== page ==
Morgana and Undertow get a chance to sing in the deleted number "Gonna Get My Wish." Control Melody and her helpful fish friend with your remote control's arrows. Or don't. The game plays out pretty much the same either way. The Little Mermaid II Trivia Game: C) The answer that's just stupid enough to be right.


The extras menu here is pretty slight, especially for something dubbed a "Special Edition." First up is a deleted song, Morgana's "Gonna Get My Wish" (1:53). New to DVD, it appears letterboxed in finished film-quality animation and Dolby Surround. Without an introduction or commentary, its existence is kind of perplexing. It features some imaginative black and purple visuals, but the song is pretty unremarkable.

We get four items under the Games & Activities header. The only new inclusion, the Underwater Mer-venture Challenge Game, consists of three exercises cued in a random order. One asks you to use your remote's arrows to guide Ariel and Melody through busy waters, another has you identify character silhouettes, and the last tests your ability to repeat a gradually elongating musical sequence. These are all things encountered in many past DVD games, most displaying more inspiration than these. There's at most five minutes of entertainment for young players here and no prize.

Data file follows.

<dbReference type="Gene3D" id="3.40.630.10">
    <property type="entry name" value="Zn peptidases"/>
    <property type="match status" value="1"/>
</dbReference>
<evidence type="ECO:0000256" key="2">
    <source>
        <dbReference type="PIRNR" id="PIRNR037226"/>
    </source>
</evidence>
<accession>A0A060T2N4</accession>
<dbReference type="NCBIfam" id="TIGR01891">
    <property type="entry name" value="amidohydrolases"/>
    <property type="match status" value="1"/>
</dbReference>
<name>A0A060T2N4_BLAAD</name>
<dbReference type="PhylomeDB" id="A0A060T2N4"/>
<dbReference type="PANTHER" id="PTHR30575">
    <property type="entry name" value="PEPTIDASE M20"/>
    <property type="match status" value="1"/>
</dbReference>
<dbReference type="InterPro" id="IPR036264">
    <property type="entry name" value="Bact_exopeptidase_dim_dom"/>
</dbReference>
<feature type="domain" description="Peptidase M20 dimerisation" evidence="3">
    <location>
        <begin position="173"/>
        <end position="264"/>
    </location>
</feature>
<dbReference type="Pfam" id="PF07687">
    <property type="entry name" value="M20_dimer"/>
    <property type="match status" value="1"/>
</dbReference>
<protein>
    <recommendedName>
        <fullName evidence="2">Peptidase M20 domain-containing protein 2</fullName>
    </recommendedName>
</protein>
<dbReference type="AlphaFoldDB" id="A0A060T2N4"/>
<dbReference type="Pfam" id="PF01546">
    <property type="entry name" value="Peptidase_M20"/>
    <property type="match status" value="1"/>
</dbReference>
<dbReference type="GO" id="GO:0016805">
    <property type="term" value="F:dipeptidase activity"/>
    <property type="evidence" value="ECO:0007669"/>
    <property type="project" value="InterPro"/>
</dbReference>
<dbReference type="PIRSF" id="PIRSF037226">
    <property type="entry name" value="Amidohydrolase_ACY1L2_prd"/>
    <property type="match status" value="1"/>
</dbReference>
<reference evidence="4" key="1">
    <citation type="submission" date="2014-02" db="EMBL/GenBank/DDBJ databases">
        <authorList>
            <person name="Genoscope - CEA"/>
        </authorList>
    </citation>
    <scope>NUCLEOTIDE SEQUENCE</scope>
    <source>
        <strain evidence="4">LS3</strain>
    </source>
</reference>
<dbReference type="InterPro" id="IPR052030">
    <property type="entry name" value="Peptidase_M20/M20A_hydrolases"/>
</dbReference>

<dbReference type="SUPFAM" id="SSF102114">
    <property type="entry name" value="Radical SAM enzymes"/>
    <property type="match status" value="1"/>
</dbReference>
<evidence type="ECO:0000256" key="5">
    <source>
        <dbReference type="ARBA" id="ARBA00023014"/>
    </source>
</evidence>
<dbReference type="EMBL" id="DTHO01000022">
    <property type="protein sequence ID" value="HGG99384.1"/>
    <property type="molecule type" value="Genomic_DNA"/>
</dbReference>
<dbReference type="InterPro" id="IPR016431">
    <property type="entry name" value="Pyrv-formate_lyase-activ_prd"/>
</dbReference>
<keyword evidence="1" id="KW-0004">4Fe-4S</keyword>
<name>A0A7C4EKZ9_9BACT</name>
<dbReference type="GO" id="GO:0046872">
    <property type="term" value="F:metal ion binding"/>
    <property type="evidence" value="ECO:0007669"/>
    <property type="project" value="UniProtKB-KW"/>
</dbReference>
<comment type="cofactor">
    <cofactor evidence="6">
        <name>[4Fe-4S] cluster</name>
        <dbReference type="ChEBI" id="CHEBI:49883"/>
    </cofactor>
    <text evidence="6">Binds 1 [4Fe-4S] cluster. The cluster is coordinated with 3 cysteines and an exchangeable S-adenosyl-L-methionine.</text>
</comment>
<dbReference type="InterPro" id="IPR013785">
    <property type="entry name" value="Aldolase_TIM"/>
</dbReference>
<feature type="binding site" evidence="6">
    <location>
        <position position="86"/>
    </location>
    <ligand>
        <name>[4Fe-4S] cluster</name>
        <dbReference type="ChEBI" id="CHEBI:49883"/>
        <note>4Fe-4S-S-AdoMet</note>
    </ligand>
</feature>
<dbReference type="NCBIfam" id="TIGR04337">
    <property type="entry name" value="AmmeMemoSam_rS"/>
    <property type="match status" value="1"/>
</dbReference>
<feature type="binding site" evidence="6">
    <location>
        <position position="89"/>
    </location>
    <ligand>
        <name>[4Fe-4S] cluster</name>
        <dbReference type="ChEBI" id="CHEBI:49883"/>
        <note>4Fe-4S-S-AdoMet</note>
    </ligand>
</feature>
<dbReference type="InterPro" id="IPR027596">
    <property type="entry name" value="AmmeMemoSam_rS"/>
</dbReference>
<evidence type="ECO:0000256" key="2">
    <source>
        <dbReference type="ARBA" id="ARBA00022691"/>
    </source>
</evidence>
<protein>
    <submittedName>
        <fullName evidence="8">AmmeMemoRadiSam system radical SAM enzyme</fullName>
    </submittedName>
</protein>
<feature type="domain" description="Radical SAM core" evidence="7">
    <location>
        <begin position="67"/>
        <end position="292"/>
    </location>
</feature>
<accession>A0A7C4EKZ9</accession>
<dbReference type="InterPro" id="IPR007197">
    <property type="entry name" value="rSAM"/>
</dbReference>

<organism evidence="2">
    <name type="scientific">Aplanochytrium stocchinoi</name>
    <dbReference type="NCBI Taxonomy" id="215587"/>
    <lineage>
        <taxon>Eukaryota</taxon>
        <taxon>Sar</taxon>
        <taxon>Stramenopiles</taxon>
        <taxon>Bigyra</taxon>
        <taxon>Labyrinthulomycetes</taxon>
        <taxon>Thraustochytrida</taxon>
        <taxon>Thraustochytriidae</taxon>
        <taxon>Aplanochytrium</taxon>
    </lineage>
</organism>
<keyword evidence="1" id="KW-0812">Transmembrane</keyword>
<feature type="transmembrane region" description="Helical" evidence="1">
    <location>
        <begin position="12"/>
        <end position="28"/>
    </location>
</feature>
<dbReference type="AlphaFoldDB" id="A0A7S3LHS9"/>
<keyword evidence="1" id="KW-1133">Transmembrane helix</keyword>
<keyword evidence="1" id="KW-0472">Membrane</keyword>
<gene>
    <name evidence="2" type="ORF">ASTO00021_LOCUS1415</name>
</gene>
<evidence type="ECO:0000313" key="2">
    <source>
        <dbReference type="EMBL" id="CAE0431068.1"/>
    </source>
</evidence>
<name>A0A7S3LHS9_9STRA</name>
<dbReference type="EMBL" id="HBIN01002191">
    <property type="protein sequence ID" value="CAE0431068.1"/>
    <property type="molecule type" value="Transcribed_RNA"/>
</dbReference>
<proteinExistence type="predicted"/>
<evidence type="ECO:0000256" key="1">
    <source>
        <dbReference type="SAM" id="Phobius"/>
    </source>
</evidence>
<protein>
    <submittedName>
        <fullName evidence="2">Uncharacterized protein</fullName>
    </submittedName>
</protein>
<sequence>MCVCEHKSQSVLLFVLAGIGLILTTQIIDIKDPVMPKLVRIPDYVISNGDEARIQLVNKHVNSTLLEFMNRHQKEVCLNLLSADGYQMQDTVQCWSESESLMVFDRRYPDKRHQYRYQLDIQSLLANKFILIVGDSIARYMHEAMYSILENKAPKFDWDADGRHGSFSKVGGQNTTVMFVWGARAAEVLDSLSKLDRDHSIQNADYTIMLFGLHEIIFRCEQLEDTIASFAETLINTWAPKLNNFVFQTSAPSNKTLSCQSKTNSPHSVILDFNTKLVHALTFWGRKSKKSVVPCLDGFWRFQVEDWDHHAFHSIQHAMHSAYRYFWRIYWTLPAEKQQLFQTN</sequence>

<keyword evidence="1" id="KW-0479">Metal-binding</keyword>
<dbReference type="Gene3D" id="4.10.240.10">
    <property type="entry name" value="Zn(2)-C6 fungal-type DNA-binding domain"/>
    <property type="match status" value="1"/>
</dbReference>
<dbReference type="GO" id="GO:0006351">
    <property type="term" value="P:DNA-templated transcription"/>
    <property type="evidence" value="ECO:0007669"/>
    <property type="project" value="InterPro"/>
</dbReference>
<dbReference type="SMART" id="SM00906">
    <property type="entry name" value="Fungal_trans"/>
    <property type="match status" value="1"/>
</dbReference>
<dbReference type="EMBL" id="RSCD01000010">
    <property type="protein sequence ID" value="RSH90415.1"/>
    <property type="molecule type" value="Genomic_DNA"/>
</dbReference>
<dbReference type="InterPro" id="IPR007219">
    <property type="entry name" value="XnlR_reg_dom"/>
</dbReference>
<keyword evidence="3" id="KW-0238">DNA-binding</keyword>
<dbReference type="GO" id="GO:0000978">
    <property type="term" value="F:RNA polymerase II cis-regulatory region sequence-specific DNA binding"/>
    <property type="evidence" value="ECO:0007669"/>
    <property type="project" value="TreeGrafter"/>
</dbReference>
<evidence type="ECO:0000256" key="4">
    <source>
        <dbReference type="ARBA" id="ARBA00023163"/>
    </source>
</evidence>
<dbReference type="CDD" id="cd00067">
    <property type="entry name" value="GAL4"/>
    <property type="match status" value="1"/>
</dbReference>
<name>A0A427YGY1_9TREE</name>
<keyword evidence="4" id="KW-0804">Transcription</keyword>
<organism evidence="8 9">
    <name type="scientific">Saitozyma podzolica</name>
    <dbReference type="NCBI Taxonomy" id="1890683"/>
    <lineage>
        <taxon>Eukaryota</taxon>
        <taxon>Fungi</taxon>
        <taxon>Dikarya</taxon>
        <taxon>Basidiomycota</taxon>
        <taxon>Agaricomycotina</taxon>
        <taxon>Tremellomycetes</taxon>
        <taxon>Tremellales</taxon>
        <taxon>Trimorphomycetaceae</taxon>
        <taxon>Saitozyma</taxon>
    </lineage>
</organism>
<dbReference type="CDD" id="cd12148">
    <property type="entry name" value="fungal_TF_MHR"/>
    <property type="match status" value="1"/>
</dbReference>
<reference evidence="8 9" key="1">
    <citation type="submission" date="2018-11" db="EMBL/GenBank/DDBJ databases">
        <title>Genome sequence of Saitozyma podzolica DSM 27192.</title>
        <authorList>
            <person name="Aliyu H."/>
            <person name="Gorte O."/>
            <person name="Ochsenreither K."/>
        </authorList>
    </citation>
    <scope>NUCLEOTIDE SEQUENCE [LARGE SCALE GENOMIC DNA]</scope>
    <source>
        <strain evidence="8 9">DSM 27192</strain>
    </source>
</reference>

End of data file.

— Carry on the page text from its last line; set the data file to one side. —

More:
Recycled extras start with a 16-question trivia game. The 3-choice questions aren't difficult, but they serve as a fair test of one's retention skills following an unmemorable feature. Frankly, I find turn-of-the-millennium bonuses like this more interesting than most of the flashier games Disney makes and touts today.

Ariel's reunion with Flounder and Triton forms the basis of one of 38 pages in The Little Mermaid II DVD Storybook read by Jodi Benson. Topless merbaby conducts orchestra of sea creatures. Story at 11. Ariel and Melody swim together by Atlantica in part of the animated main menu.